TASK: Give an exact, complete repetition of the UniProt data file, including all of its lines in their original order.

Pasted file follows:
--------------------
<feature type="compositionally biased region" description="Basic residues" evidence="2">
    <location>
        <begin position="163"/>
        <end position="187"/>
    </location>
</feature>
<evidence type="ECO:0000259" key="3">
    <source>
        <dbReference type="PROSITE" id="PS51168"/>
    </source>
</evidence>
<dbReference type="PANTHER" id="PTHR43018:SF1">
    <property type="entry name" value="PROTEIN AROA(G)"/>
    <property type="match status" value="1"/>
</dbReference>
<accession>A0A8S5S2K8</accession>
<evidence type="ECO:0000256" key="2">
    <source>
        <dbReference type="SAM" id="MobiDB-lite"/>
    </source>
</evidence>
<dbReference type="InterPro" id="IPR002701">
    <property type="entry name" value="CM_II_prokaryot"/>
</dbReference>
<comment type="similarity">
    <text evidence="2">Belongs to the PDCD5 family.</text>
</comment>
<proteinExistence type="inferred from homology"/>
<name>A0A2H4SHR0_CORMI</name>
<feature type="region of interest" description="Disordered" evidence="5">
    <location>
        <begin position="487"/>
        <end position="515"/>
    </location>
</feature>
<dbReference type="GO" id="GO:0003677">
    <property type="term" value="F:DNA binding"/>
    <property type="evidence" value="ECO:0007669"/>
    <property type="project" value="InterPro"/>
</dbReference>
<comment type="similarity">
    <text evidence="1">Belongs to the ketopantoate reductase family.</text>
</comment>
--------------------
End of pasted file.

<feature type="compositionally biased region" description="Basic residues" evidence="2">
    <location>
        <begin position="163"/>
        <end position="187"/>
    </location>
</feature>
<evidence type="ECO:0000259" key="3">
    <source>
        <dbReference type="PROSITE" id="PS51168"/>
    </source>
</evidence>
<dbReference type="PANTHER" id="PTHR43018:SF1">
    <property type="entry name" value="PROTEIN AROA(G)"/>
    <property type="match status" value="1"/>
</dbReference>
<accession>A0A8S5S2K8</accession>
<evidence type="ECO:0000256" key="2">
    <source>
        <dbReference type="SAM" id="MobiDB-lite"/>
    </source>
</evidence>
<dbReference type="InterPro" id="IPR002701">
    <property type="entry name" value="CM_II_prokaryot"/>
</dbReference>
<comment type="similarity">
    <text evidence="2">Belongs to the PDCD5 family.</text>
</comment>
<proteinExistence type="inferred from homology"/>
<name>A0A2H4SHR0_CORMI</name>
<feature type="region of interest" description="Disordered" evidence="5">
    <location>
        <begin position="487"/>
        <end position="515"/>
    </location>
</feature>
<dbReference type="GO" id="GO:0003677">
    <property type="term" value="F:DNA binding"/>
    <property type="evidence" value="ECO:0007669"/>
    <property type="project" value="InterPro"/>
</dbReference>
<comment type="similarity">
    <text evidence="1">Belongs to the ketopantoate reductase family.</text>
</comment>